Skiing Off the Top of the Rockies

Yesterday kicked off this year’s 14er season for me with Mt. Elbert; I’ve set a goal of skiing 10 new-to-me 14ers and after yesterday, I only have to do nine more. Of course, it’s so enjoyable (I wouldn’t say “fun” is the right word for it) that I may go over. Time will tell I suppose. Here’s the track (blue is ascent, red is descent; approximately 6 miles and 5,000′ vertical each way):
Yesterday at 3:59am both Nate and I were sound asleep on the floor in the back of the luxurious Silver Plume Saloon. At 4:00 sharp, the alarms went off and it was time to get moving. A couple hours later we would pull into the parking lot for the South Mt Elbert Trailhead to single-digit temperatures. No time was wasted getting skinned up, and we were moving just before 7am.

Winds were almost nonexistent before getting in the trees, and were completely calm in them.

It was a tough temperature balance, as I had dressed for the forecast, with a high of nearly 40F and no wind. It was too warm for a shell while blazing through the trees, but a little chilly for just a t-shirt.

Surface hoar had grown everywhere, and the snow was sparkling brilliantly (though I seem to have failed capturing it in this photo).

After two miles along a snow-covered 4WD road, we reached the summer trailhead. There’s a small bridge here that seems to be in every TR along this trail; I’m not sure why, but here’s the mandatory bridge:

A couple more miles and we were at treeline, with most of the rest of the route in view.

Without any recent reports from this route, I was slightly concerned about snow coverage for the descent. This view made me pretty happy. There’s really nothing technical about this mountain, mostly skinning with a little booting over rock at times.

That doesn’t mean the views weren’t spectacular at times though.

Here I am, smiling for some reason.

Box Creek Chutes is the classic descent route on Elbert, and coverage is looking pretty decent.

We were considering that as a descent option; unfortunately some wind and clouds rolled in as we were nearing the top, and I expect the snow would’ve been rock hard and unenjoyable. There’s a good chance I’ll be back later this spring to hit Box Creek. There was a group of four Nebraskans who went up on Thursday and camped at treeline for two nights before going for the summit. I’m not sure when they started yesterday, but here they are coming down from the summit. Nate and I had another half hour or so from this point. The Nebraskan on the right looks rather nonplussed.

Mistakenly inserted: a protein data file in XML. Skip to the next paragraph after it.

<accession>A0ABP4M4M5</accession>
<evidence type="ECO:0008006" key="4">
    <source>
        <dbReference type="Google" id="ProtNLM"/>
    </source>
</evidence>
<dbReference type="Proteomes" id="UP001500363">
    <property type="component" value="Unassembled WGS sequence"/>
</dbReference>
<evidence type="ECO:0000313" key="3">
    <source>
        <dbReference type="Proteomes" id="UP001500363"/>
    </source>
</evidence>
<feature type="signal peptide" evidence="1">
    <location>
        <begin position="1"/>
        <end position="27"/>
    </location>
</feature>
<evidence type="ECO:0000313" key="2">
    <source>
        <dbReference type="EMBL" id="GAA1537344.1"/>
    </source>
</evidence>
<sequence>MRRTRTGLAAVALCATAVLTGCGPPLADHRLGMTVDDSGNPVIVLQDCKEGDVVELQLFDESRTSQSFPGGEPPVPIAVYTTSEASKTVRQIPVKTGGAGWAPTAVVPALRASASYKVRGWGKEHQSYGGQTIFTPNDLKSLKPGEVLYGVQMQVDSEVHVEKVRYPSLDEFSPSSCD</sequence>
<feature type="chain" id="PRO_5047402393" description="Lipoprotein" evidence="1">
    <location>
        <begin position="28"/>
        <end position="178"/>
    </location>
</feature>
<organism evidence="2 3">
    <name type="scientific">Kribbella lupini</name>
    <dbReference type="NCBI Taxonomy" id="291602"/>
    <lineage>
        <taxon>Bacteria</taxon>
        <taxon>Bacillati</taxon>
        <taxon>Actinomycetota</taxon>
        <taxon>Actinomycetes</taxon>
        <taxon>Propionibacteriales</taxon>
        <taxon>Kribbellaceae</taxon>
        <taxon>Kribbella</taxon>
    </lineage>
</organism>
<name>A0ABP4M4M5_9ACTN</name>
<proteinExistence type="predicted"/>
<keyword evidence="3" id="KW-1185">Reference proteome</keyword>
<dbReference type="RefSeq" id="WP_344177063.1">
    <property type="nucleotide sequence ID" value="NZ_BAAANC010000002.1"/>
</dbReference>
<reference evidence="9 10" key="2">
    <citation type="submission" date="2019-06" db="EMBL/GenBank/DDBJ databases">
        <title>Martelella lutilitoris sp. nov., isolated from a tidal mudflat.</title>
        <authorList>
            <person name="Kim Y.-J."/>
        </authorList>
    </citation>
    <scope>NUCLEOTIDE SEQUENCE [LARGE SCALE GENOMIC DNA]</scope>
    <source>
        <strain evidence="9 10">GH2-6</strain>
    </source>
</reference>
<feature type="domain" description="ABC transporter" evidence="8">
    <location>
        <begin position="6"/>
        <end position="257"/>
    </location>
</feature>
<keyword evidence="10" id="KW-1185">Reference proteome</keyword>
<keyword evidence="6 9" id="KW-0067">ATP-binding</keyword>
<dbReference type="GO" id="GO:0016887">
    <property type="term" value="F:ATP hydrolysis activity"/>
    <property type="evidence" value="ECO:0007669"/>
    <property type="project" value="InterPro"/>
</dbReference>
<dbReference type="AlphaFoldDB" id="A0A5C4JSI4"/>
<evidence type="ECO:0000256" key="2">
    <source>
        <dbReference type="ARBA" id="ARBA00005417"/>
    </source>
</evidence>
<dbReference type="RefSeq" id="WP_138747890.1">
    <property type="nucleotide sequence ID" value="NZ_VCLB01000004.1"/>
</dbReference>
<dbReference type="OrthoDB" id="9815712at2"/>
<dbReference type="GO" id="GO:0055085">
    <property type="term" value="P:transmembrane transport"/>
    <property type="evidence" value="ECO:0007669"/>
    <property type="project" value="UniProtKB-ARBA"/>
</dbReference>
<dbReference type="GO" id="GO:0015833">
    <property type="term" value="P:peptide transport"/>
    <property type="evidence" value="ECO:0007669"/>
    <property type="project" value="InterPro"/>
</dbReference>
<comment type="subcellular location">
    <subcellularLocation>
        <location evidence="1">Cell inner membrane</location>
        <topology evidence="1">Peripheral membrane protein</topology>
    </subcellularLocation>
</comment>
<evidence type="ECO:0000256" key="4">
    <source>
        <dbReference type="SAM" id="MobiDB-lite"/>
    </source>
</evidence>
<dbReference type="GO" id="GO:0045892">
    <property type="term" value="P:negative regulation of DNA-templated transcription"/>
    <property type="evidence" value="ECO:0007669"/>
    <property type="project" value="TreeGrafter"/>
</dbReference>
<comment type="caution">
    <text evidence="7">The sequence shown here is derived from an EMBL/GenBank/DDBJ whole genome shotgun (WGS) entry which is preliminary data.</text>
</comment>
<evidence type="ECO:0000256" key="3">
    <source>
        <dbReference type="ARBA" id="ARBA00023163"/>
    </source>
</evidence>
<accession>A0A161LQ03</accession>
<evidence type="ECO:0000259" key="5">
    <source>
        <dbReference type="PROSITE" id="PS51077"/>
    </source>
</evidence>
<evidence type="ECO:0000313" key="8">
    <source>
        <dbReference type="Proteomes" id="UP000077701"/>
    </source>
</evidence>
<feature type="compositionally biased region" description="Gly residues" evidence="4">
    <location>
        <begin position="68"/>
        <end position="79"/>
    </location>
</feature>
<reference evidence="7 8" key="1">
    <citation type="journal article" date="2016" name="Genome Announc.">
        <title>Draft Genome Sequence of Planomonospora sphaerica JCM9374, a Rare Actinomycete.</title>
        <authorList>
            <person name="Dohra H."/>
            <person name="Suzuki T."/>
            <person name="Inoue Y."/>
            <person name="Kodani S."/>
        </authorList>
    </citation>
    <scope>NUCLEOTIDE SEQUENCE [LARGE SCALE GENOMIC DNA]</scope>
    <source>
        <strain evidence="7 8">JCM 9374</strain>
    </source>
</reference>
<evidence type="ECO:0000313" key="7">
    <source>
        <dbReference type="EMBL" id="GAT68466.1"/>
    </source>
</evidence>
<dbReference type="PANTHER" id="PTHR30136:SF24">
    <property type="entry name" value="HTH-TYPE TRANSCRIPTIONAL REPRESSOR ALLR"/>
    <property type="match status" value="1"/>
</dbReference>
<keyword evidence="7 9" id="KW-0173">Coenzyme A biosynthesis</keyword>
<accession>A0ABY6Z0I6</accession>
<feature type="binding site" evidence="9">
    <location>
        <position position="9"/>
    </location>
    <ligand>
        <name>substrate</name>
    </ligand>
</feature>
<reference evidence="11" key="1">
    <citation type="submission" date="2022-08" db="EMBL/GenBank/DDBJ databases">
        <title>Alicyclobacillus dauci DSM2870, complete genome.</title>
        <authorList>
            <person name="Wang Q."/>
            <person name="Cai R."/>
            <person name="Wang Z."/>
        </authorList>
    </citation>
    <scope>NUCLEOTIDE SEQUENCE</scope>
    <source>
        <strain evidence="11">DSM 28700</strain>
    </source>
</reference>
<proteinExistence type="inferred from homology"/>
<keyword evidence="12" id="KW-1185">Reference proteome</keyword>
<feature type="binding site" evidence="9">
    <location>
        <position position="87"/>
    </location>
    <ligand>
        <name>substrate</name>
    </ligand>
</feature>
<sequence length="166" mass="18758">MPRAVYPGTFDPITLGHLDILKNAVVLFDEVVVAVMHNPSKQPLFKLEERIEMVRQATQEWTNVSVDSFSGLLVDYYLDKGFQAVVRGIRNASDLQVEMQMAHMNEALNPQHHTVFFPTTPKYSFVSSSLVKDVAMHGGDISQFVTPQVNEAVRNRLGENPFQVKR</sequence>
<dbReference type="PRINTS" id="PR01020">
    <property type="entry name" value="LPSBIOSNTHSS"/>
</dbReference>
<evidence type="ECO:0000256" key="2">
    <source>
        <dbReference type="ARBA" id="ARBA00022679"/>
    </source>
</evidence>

It was about this point that things became significantly more challenging; the air was getting thin and the mercury was dropping. I started employing my standard step-counting technique to keep myself moving at a reasonable pace. I would lead off, take 30 or 40 steps, stop, and breathe. Then Nate would cover the same distance, we’d point at the next false summit, say “five more sets, that’s the summit.” When I saw the final false summit I told Nate not to get too dismayed when we hit that point. We got there, saw the real summit 200′ above us, confirmed with the GPS how close we were, and I called one more set of 5 (which actually turned out to be accurate this time). After an hour of high intensity interval training at 14,000′, we reached the top.

We were both pretty tired from the climb, and instead of 40F, clear, and calm, it was probably in the 20s, overcast, and breezy. I asked Nate if he would mind not staying on top very long; turns out he had the same sentiment and was ready to strap in and go.

Since snowboarding is clearly the most efficient method of backcountry travel, Nate kept a pole out to help him keep moving along flat spots.

We had a decent ride down the east ridge, picking our way through the rocks. Coverage was pretty good, as I only had to take off my skis for one short section, although I did do a bit of billygoating through sparser sections. It was a mix of soft sastrugi, rockhard windslab, and difficult (but manageable) breakable crust.  Nate would later remark that he’d never turned into snow like that. I shot back, “you still haven’t.” We didn’t stop to take photos on the way down, as it was pretty straight forward and uninteresting. The aspens at the bottom were brutally tight, and I was wishing for the relative openness of the NE ridge’s runout. An hour and fifteen minutes after leaving the top (a mere fifth of the time spent on the ascent) we were back to the parking lot. Exhausted, we threw everything back in the car, had a beer, and were off.

I’m not sure what’s next, but there are quite a few options and I’ve got a project to work on.

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